Paraffin is available in grocery stores. Beeswax can be expensive, so a good alternate material is the wax liner ring used to seal the bottoms of toilets. These rings cost under a buck at most hardware stores and they provide about eight to ten ounces of wax. The toilet sealer wax starts out slightly sticky, but after it’s diluted with paraffin that disappears. I always add a crayon to the mixture. The crayon’s only purpose is to color-code the batch, so if it works particularly well, you can duplicate the recipe.

Set your fire extinguisher nearby. Then heat the wax/paraffin mixture to almost smoking hot, SHUT OFF THE HEAT, and start dipping the cloth. Molten wax can burn you, so wear oven mitts or gloves. I use kitchen tongs to handle the hot cloth, and after dipping, let the excess wax mixture drain off.

Set the dipped cloth out the dry on a cookie sheet covered with aluminum foil. And that’s it.

To use the material, rip off a piece and roll it diagonally, and fray the edge. It should light almost instantaneously. For lighting campfires, I generally use a piece of firestarter about the size of a cigarette paper. If your tinder, kindling and wood have been gathered correctly, this will be overkill. If the fire starts quickly, you can extinguish the starter and re-use it.

How well does this stuff work? Well, it will burn almost completely up while resting on top of a snowdrift. An eighth-inch by one-inch piece, rolled loosely, will burn for several minutes. I’ve used the firestarter many times in driving rain.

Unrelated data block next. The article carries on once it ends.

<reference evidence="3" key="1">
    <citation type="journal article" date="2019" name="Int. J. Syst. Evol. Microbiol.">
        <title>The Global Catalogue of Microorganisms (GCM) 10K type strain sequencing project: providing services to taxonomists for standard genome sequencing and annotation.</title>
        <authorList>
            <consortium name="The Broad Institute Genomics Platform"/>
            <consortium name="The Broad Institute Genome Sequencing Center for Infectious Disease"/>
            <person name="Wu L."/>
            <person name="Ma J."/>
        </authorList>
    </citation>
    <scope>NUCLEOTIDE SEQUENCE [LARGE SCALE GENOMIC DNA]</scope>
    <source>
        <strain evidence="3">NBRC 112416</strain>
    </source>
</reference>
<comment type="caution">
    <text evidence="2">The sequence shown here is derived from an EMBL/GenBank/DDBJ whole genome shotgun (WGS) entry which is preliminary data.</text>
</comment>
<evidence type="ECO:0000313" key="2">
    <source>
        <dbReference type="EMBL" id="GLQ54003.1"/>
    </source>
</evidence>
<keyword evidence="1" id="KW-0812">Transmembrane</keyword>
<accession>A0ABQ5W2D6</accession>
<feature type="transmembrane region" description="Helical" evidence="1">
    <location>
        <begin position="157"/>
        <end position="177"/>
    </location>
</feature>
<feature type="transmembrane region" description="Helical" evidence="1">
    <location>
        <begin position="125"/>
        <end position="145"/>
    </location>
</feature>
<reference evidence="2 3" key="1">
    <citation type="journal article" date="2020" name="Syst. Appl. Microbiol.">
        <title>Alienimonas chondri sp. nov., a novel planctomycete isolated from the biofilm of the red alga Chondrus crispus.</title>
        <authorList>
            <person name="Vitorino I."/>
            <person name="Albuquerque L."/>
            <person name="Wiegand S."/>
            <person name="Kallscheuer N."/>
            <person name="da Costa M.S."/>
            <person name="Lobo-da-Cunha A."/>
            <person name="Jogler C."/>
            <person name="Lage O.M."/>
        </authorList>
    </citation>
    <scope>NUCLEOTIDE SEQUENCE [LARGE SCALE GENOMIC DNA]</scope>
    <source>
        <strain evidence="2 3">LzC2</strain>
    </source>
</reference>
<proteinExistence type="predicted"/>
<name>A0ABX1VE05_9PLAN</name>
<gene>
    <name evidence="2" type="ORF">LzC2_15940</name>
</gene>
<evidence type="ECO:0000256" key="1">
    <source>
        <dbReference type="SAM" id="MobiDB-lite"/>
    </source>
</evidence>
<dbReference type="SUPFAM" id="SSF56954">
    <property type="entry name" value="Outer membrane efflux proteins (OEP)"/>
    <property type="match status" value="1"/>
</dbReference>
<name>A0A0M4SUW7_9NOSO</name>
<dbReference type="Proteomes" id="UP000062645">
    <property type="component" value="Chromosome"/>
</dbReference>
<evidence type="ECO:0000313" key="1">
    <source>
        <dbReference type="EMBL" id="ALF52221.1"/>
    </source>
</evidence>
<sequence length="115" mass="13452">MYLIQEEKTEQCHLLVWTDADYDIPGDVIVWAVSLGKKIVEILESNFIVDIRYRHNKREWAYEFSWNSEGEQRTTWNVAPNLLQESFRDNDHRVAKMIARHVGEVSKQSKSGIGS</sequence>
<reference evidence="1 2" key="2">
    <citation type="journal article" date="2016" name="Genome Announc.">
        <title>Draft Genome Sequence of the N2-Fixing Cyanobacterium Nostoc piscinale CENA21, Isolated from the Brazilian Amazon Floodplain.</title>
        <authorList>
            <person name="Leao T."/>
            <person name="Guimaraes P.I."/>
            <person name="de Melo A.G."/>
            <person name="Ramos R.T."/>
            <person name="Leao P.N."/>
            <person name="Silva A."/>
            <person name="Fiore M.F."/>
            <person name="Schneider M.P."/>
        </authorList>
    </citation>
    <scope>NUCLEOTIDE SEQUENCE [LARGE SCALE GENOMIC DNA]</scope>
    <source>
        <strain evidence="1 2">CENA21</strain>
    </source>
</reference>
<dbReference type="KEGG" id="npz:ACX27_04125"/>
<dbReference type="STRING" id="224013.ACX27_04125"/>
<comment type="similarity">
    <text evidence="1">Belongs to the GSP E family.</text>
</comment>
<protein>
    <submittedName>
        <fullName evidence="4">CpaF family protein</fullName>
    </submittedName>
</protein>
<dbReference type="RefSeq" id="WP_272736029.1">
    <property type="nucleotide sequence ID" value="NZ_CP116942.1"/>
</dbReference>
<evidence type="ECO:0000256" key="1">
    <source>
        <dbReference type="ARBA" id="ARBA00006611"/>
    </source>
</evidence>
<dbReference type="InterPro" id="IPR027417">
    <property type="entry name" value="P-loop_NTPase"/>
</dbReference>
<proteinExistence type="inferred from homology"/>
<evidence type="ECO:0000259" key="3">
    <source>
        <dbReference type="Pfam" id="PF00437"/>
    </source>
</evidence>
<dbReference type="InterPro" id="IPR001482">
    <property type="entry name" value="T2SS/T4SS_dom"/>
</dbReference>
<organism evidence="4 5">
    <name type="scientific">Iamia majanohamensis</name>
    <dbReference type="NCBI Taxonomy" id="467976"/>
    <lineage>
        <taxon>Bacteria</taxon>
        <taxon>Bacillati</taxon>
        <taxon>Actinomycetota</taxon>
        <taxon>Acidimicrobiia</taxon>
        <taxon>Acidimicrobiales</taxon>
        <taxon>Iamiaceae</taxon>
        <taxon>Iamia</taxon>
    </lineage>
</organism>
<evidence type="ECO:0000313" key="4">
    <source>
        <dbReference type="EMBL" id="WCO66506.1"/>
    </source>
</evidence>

Because the wax mixture is so hot when the cloth is dipped, individual threads completely absorb the wax. This makes

Firestarter, left, charcloth and a signal mirror can all be carried in a wallet. The compact, easy-to-carry firestarter can be included in your everyday wardrobe without ever noticing it!

the material completely waterproof and virtually indestructible.

Several springs ago, a Boy Scout campout south of La Pine, Or., turned into an exercise in sleet and snow camping. In the dark, somebody dropped a piece of  the waxed firestarter in the main path, where it was ground into the slush, mud and snow.

The next morning, assistant scoutmaster Dave Colton of Bend found the piece and brought it over to me.

“Do you think this will work now?” he asked. We brushed off the mud, patted the firestarter dry on my pantleg, and it started like it had spent the night in a waterproof container.

Since discovering the waxed firestarter, I’ve replaced all the commercial versions in all my survival kits. I carry a credit card-sized piece in my wallet. The waxed firestarter takes up virtually no space, is light and doesn’t leave a mess. (But don’t leave a piece on the car dashboard in the summer sun!)

Like all survival tools, this one will do you no good unless you know how to use it. So make some waxed firestarter, practice with it and add another tool and skill to your survival arsenal. (Original story published in the Volume 28, No. 2,  April/March edition, 2006,  of “The Backswoodsman.”)

Check out the SurvivalCommonSense.com Making Survival Kits blog by clicking here

 

Sign up for our Email Newsletter

 

10 Comments on Old Style Firestarter Fills Modern Wilderness Survival Niche

  1. Leon

    It burns better and ignites quicker.

  2. Michael

    Can you please explain why you use a 50 / 50 mixture of beeswax and paraffin rather than just one or the other?

  3. Leon